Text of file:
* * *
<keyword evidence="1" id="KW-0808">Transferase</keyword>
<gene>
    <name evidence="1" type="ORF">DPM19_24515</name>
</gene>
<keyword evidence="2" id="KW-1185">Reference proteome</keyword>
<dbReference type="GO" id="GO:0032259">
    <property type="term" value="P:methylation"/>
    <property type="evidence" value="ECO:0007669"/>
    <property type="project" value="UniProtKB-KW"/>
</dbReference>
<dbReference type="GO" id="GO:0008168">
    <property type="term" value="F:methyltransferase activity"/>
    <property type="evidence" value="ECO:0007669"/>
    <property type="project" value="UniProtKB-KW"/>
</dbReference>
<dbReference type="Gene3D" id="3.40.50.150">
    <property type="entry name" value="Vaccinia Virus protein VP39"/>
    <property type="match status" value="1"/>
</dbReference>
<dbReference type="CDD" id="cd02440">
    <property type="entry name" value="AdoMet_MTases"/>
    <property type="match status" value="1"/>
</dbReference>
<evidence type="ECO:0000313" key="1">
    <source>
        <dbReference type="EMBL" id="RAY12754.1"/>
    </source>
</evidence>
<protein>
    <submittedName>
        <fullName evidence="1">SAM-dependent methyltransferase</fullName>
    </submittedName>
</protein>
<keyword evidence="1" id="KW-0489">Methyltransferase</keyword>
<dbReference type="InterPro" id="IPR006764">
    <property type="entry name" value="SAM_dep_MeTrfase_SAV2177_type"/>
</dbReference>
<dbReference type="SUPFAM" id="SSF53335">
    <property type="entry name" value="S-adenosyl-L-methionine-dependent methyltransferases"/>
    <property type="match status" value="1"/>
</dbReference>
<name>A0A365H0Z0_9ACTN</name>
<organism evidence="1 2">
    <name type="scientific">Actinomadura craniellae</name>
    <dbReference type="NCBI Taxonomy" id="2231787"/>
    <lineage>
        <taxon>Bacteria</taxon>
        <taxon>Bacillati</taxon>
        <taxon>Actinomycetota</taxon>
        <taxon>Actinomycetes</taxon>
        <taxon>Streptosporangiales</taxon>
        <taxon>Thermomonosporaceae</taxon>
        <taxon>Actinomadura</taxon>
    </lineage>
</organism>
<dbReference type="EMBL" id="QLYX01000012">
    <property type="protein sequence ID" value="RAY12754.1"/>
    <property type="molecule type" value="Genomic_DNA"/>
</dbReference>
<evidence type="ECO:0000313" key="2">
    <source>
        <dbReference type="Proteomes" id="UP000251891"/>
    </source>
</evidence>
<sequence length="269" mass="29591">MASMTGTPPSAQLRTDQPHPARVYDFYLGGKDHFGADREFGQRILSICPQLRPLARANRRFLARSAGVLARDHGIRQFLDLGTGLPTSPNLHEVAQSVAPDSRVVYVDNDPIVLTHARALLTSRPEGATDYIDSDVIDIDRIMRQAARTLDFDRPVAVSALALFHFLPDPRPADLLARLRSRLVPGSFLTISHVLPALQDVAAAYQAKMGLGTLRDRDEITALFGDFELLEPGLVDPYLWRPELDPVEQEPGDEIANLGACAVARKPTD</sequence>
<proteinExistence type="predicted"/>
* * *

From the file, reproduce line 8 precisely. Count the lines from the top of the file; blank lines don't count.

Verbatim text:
    <property type="evidence" value="ECO:0007669"/>